Blog Post: Defining Critical Thinking

Linda Elder
Aug 09, 2019 • 4y ago
Defining Critical Thinking

There are many ways to define critical thinking. Here is one way to begin. This is taken from an encyclopedia entry I recently constructed:

Critical thinking is a rich, dynamic, complex concept that entails bringing the most appropriate and highest standards for thought to bear upon the intrinsic (and frequently flawed) reasoning that occurs in the human mind, in order to reason at the highest levels. Critical thinking, in its explicit form, requires disciplining one’s own thinking, as well as understanding and evaluating others’ thinking, by focusing deliberately on the components present in all human reasoning. It requires developing executive-level functioning, in which the mind examines and re-examines its own thought by reasoning about its thinking to improve its reasoning. This entails identifying and examining any errors or problems in the components, or elements, of reasoning, and correcting flaws by employing criteria appropriate in a given context. This systematic process, daily and routinely applied, should increasingly improve one’s reasoning abilities over time. This in turn should lead to progressively more insightful levels of self-awareness on the part of the reasoner and, were it to be taken seriously on a broad scale, on the species itself.

Critical thinking should lead to a world in which the majority of people, through their thinking, are able to make meaningful contributions and find contentment, despite the many complexities we face. Critical thinking arises from the need to intervene in the mistaken, irrational, and self-deceptive reasoning pervasive in human societies, which requires cultivating traits of mind, as well as skills and abilities.

Critical thinking entails getting underneath and examining social norms, conventions, and taboos to determine the extent to which they are logical and reasonable. It might be noted that not every critical thinking theoretician accepts or advances the importance of ethical reasoning in critical thinking. Yet critical thinking as a serious field of study would guide reasoners to embrace and develop within themselves intellectual as well as ethical virtues that gradually improve and enhance their character as fairminded persons; this follows from the ethical obligations all people face in living a human life.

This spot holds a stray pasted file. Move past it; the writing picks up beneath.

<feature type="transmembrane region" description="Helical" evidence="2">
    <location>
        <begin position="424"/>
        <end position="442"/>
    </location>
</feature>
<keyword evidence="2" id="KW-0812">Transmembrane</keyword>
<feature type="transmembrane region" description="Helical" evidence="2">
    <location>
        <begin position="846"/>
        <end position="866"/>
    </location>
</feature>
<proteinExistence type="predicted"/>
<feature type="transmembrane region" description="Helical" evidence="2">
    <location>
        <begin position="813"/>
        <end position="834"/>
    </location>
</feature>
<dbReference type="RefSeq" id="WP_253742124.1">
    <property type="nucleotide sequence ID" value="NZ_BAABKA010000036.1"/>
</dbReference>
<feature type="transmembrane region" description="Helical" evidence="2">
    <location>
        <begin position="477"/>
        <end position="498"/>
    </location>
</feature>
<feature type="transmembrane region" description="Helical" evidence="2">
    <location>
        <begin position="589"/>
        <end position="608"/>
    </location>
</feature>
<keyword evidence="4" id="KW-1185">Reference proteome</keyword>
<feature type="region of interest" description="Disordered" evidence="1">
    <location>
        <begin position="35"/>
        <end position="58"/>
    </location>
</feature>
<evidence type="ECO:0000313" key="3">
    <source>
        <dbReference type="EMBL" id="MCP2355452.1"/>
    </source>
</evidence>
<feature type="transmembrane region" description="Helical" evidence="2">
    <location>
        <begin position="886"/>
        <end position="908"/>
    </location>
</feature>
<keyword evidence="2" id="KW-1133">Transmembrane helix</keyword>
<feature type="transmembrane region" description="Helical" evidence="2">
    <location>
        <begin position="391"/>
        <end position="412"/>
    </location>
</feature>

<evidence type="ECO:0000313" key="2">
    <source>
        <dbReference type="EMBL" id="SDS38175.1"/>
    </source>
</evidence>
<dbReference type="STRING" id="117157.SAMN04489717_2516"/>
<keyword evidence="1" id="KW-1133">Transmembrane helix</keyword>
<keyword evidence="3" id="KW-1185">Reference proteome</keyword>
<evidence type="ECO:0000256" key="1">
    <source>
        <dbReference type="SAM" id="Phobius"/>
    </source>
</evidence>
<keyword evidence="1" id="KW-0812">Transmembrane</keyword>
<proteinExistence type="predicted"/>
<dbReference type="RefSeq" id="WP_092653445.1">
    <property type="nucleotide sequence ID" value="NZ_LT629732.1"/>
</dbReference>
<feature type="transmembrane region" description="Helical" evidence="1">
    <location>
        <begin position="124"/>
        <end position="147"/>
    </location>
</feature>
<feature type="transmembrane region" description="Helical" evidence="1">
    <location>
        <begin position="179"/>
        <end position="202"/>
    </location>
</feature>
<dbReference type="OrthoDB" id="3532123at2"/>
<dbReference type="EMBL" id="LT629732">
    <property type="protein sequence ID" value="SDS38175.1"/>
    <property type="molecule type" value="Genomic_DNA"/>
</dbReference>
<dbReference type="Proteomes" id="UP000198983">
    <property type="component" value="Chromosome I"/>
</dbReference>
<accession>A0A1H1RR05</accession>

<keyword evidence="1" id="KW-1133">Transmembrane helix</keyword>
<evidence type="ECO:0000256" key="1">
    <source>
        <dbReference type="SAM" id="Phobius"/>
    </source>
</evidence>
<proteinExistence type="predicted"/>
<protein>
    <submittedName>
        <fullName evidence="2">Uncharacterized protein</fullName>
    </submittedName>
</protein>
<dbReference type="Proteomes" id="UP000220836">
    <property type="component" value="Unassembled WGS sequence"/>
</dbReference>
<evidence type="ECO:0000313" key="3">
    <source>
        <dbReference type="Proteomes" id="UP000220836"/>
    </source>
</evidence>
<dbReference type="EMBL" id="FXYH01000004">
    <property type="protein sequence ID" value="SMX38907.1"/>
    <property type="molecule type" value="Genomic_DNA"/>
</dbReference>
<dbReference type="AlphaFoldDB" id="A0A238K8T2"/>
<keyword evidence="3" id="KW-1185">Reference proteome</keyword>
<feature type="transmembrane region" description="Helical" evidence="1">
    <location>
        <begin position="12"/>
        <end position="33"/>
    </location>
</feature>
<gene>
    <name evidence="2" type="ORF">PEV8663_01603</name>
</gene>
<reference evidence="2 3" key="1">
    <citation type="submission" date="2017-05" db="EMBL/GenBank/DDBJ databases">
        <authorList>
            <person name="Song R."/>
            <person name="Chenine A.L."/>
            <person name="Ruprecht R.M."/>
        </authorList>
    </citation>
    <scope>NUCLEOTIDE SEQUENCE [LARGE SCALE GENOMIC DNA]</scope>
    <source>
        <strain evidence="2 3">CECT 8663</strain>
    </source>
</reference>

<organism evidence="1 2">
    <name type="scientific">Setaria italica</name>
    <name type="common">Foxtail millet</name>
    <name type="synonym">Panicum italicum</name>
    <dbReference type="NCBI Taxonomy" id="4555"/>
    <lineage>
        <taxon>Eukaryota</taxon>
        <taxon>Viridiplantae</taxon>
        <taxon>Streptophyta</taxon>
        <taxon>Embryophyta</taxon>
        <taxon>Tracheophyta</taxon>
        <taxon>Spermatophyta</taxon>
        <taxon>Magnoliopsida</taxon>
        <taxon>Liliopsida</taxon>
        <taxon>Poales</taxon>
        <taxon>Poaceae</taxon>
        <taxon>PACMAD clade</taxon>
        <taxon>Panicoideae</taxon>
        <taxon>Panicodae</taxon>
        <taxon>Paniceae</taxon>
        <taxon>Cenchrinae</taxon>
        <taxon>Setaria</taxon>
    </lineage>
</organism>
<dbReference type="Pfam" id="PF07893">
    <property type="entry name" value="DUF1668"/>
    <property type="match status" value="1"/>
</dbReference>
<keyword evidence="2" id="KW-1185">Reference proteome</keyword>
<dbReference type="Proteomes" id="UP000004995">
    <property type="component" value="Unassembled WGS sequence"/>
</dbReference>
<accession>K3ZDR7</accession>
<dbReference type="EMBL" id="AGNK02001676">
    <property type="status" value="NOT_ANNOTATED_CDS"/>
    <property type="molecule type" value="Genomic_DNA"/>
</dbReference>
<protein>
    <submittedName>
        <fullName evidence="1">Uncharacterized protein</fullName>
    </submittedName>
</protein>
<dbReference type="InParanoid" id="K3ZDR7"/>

Critical thought differs in logic from any other field in that it attempts to understand thought itself - what thought entails, and where it goes wrong; it attempts this, in part, by uncovering, examining, and appreciating the many ways in which skilled, committed, passionate human thought leads to a more reasonable world, as well as the many ways in which confusions, delusions, and deceptions in human thought lead to a less reasonable world. In its highest manifestations, critical thinking searches for understandings and practices that advance life on the planet. In short, critical thinking is separate from, but necessary to, every subject, discipline, profession, or arena of human life that entails reasoning; this includes virtually every domain of life, to some degree, since reasoning is naturally occurring in the mind.

Critical thinking searches for patterns of intrinsic neurotic and pathological reasoning that impede our capacities for criticality, logical thought, and reasonability. Critical thinking seeks to understand human reasoning as a system of ideas intimately connected with other fundamental functions of the human mind, namely emotions and desires (the affective dimension). Because thinking coexists in relationship with feelings and the human will, critical thinking theoreticians attempt to understand the concomitant relationships among thinking, emotions, and desires, and to uncover the conceptual tools most useful in improving not only cognition, or thinking, but also emotions and desires. Critical thinking is meant to be preeminently practical; it seeks to establish and develop universal concepts and principles about human thought essential to advanced reasoning in any field of study. By improving reasoning, these universal principles are essential as well to improving human life.

In sum, guiding conceptual principles for human reasoning, and hence human life, are explored, established, and cultivated through the field of critical thinking studies.

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Posted by: Joseph Halter

Excellent definition of critical thinking.

Is this a new and revised review of the concept?

The simple but profound definition I use in my classroom from you and Richard is: Critical thinking is analyzing and assessing our thinking to improve our thinking.

I noted that fair-minded critical thinking has been added from an ethical perspective and I used this in my classes as well. The term fair-minded is a difficult term to understand with the "patterns of intrinsic neurotic and pathological reasoning" of humans.

The added view/dimension of the critical thinking for me was the improvement of emotions and desires with cognition. This makes sense.

Are you able to elaborate on what the universal principles for critical thinking are? Is this meant to be the standards, elements, traits, etc.?

Thanks for sharing.

Posted by: Mark Angelo Garil

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